China’s Bizarre Authoritarian-Libertarian COVID Strategy

It’s difficult to understand China’s COVID strategy. On the one hand, China has confined millions of people to their homes, even to the extent of outlawing walking outside or having food delivered. Many thousands of other people have been taken from their homes and put into quarantine centers. On the other hand, vaccination is not mandatory! I can understand authoritarianism. I can understand libertarianism. I have difficulty understanding how jailing people, potentially without food, is ok but requiring vaccinations is not. (Here’s a legal analysis of China’s vaccine policy.) Moreover, put aside making vaccines mandatory because as far as I can tell, China has only recently started to get serious about non-coercive measures to vaccinate the elderly. The Washington Post notes:

The vaccination drive has been mild compared to some of the other pandemic-control measures and did not prioritize the elderly. Some younger people have been required to get vaccinated for their jobs, but vaccination of retirees remains optional. Incentives like eggs, grains and other foodstuffs — a staple of China’s vaccination drive since last year — are now being bolstered by home checkups, mobile clinics and the widespread mobilization of public servantsto ensure the elderly get shots.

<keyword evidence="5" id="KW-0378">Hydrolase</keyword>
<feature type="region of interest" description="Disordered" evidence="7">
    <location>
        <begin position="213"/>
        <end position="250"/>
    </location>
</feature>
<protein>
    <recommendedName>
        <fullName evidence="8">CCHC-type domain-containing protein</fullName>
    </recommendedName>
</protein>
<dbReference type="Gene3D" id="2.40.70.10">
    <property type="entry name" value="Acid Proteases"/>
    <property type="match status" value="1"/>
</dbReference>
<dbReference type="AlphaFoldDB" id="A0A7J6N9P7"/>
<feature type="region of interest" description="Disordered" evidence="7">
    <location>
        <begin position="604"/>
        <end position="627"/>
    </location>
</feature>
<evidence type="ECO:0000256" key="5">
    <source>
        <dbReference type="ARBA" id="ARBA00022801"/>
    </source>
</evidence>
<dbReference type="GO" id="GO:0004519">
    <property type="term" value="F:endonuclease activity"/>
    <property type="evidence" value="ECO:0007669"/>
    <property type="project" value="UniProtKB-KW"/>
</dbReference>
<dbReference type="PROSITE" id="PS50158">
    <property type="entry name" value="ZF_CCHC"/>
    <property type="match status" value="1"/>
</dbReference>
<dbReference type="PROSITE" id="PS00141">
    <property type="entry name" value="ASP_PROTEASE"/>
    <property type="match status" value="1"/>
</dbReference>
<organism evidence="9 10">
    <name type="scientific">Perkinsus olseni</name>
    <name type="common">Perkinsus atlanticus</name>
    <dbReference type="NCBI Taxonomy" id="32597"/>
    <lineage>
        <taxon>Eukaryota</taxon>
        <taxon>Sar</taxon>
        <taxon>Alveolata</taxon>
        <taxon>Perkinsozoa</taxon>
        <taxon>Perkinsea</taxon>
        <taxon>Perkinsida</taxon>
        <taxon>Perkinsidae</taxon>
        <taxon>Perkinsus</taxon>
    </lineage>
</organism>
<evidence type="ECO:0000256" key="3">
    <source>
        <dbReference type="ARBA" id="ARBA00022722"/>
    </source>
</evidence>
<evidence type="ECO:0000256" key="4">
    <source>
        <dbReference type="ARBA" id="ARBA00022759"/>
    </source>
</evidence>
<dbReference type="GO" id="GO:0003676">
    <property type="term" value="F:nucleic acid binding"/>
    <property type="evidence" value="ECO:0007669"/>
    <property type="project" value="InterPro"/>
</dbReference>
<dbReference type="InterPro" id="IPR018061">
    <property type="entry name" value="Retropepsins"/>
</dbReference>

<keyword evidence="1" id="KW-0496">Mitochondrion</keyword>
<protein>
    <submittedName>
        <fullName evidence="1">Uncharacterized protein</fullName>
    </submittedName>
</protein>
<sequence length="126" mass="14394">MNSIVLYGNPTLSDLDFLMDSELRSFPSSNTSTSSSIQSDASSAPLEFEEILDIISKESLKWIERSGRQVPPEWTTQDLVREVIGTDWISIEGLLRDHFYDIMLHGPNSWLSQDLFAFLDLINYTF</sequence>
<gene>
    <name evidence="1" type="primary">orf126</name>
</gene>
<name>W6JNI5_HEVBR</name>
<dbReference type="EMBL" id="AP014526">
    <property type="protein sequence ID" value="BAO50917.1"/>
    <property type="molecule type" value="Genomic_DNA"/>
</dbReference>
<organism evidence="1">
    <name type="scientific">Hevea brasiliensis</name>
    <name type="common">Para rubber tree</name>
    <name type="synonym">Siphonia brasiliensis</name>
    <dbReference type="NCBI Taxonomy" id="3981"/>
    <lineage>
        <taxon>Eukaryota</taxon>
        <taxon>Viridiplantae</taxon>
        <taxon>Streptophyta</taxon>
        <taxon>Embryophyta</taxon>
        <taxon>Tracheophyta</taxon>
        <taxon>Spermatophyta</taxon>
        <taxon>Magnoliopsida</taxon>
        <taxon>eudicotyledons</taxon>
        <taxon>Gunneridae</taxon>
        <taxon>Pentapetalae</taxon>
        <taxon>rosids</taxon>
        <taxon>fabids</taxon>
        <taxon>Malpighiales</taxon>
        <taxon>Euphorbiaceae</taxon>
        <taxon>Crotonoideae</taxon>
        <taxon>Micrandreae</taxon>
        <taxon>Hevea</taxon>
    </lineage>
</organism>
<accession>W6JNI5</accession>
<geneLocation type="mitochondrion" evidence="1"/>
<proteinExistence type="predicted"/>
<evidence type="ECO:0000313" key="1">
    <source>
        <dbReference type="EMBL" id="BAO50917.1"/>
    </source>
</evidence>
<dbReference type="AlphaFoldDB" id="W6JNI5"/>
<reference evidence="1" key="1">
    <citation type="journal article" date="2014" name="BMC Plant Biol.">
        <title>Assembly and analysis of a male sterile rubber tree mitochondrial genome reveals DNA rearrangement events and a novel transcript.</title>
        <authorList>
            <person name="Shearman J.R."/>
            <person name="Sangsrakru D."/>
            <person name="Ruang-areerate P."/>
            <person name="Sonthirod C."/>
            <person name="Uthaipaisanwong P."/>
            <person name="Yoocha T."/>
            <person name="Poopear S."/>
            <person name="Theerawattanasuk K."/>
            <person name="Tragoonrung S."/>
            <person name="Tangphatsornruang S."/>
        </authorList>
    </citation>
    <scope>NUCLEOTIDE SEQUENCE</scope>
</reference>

China is shutting down factories costing its economy trillions of dollars and the best they come up with to get elderly people vaccinated is egg incentives???!

It’s difficult to understand what the Chinese leadership is thinking. It’s conceivable that the Chinese vaccines are much less effective than we have been led to believe but that seems unlikely. As far as we can tell the Chinese vaccines are not quite as good as the mRNA vaccines but good enough to prevent severe disease and pass FDA approval in the United States. My best guess is that President Xi Jinping is so powerful and insulated from reality and alternative viewpoints that he is just soldiering on either oblivious to the pain and foolishness of his policies or indifferent, much like Mao before him during the great famine.

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